EB Flash: DOL Extends COVID-19 Disaster Relief

Employee Benefits Alert
02.26.2021

The Department of Labor (DOL) issued Notice 2021-01 today, providing guidance on the duration of the COVID-19-related relief provided by Employee Benefits Security Administration (EBSA) Disaster Relief Notice 2020-01 (Notice 2020-01) and the Notice of Extension of Certain Timeframes for Employee Benefit Plans, Participants, and Beneficiaries Affected by the COVID-19 Outbreak (Joint Notice) issued by the Department of Labor, the Department of the Treasury, and the Internal Revenue Service (IRS) (collectively Agencies).

The Joint Notice and Notice 2020-01 (collectively Notices) extend various COBRA, special enrollment, and claims procedures deadlines by suspending the applicable deadline until 60 days after the end of the COVID-19 National Emergency, subject to a one-year limit imposed by the authorizing statutory provisions. The relief became effective March 1, 2020, and with no end in sight to the COVID-19 National Emergency, there has been some question about whether the Agencies would extend the relief beyond the one-year period ending February 28, 2021.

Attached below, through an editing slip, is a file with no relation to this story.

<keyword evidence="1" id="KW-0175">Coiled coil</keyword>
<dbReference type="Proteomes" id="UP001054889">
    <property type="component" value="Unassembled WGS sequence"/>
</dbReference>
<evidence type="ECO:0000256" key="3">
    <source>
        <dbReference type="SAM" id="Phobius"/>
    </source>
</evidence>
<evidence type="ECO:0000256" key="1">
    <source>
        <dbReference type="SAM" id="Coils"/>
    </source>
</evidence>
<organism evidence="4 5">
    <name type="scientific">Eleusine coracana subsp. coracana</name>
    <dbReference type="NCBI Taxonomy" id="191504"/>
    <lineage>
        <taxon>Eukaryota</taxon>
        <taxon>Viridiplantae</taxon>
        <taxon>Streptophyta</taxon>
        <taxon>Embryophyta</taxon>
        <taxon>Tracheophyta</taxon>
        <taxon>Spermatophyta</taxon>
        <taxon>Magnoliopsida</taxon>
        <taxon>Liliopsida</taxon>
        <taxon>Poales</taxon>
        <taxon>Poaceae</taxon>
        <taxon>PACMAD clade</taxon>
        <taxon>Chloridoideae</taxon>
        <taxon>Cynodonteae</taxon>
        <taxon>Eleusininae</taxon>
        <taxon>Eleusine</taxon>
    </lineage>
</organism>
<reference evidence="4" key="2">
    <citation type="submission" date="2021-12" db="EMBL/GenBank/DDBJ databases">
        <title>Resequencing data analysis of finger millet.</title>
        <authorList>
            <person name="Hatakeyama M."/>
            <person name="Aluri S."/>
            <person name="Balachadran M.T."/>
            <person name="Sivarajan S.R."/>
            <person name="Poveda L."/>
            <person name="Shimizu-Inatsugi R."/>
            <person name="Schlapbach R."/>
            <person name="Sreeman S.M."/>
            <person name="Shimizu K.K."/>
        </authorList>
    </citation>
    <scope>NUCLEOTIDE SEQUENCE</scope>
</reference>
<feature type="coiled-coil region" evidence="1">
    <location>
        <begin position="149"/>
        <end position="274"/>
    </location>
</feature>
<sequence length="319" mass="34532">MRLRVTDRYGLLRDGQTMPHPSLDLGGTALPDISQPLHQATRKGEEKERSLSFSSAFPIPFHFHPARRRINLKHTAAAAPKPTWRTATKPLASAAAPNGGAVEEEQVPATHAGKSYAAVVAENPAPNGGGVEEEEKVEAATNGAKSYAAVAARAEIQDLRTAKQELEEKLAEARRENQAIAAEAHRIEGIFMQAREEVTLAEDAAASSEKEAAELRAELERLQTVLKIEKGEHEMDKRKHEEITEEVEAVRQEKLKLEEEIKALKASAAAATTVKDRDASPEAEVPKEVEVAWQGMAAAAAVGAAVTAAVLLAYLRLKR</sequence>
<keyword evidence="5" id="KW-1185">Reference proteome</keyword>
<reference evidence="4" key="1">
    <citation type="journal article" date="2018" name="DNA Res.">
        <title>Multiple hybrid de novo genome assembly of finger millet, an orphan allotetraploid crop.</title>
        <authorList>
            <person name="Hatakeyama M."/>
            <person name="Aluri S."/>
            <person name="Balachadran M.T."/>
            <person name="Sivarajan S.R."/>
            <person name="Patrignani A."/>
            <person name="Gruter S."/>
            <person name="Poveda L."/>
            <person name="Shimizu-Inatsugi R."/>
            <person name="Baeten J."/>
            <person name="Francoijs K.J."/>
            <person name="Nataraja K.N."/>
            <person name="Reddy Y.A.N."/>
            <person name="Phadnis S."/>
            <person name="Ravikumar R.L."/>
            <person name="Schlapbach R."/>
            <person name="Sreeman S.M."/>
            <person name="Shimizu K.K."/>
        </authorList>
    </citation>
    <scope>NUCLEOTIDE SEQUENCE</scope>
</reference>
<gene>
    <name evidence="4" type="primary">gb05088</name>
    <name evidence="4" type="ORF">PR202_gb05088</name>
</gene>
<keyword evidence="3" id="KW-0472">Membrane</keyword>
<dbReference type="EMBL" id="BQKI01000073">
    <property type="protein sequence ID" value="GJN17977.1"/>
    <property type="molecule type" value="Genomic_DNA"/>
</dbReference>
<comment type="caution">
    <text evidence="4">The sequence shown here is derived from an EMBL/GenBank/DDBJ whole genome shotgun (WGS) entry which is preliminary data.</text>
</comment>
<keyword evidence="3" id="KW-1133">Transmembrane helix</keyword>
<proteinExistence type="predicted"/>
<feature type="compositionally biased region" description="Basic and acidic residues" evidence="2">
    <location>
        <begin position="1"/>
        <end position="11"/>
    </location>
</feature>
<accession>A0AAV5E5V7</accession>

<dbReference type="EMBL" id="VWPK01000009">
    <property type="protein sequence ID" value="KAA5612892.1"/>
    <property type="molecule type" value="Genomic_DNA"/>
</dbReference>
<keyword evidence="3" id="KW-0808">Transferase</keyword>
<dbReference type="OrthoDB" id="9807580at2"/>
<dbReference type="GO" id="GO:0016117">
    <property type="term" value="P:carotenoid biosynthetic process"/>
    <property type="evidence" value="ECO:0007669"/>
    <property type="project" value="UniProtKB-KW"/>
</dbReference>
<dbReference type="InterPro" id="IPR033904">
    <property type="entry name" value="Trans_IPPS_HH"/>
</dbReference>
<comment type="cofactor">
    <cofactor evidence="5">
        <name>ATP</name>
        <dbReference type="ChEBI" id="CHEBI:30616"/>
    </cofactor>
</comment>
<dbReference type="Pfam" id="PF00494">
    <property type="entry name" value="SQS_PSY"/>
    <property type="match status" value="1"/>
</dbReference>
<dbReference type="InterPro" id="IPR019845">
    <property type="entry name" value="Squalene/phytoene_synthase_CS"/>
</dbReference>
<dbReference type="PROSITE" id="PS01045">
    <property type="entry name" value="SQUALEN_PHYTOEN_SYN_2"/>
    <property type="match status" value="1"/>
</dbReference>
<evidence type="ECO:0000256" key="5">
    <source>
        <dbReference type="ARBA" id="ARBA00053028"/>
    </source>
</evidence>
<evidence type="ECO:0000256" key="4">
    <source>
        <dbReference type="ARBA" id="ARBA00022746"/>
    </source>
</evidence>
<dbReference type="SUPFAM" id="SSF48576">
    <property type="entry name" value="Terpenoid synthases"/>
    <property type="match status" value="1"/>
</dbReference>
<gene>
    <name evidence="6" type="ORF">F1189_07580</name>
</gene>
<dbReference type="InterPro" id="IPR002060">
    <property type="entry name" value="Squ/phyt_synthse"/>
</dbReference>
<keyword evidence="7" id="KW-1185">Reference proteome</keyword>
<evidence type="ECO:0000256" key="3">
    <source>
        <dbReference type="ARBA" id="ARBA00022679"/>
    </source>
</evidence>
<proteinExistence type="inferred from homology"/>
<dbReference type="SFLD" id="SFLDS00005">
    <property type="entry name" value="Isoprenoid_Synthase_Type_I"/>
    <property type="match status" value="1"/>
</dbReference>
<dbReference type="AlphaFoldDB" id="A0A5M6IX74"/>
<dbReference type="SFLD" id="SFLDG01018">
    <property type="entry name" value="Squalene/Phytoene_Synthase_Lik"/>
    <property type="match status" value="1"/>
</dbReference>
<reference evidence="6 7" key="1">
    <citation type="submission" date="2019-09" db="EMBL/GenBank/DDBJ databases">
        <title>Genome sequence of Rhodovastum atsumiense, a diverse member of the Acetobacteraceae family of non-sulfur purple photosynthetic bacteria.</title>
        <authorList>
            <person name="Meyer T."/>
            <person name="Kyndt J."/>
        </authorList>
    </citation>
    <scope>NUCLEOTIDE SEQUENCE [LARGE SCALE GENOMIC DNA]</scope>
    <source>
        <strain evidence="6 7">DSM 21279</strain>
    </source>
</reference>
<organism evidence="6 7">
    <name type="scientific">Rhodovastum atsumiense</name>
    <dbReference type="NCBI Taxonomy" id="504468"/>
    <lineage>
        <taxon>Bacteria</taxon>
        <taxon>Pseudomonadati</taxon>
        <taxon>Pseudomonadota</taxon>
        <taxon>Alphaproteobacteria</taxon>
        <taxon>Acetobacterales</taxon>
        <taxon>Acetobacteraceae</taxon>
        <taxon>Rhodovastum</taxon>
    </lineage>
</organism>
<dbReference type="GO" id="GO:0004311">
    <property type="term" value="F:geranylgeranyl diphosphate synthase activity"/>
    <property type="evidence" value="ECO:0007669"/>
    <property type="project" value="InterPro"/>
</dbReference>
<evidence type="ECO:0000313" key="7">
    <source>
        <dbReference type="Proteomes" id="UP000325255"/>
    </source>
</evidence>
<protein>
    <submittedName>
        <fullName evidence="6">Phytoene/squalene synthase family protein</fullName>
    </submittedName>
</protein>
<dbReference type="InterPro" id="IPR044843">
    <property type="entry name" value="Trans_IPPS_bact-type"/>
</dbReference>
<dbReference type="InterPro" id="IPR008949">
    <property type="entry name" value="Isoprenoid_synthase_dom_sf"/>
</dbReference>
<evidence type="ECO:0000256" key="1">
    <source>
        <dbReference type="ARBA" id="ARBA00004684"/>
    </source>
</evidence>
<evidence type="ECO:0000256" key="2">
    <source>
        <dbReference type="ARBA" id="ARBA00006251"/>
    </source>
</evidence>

In today's Notice, DOL has, in fact, extended the relief, by taking the position that the one-year extension applies on an individual-by-individual basis, with the earliest extension beginning March 1, 2020 and the latest beginning 60 days after the end of the COVID-19 National Emergency (which is not known). This position – announced on a Friday and just two days before the extension was otherwise thought to end – will undoubtedly create substantial administrative complexity for plan sponsors and fiduciaries, and require coordination with vendors and a review of communications/disclosures.

One-Year Extension Applies on Individual-by-Individual Basis

Notice 2021-01 explains the extension as follows:

Individuals and plans with timeframes that are subject to the relief under the Notices will have the applicable periods under the Notices disregarded until the earlier of (a) 1 year from the date they were first eligible for relief, or (b) 60 days after the announced end of the National Emergency (the end of the Outbreak Period). On the applicable date, the timeframes for individuals and plans with periods that were previously disregarded under the Notices will resume. In no case will a disregarded period exceed 1 year.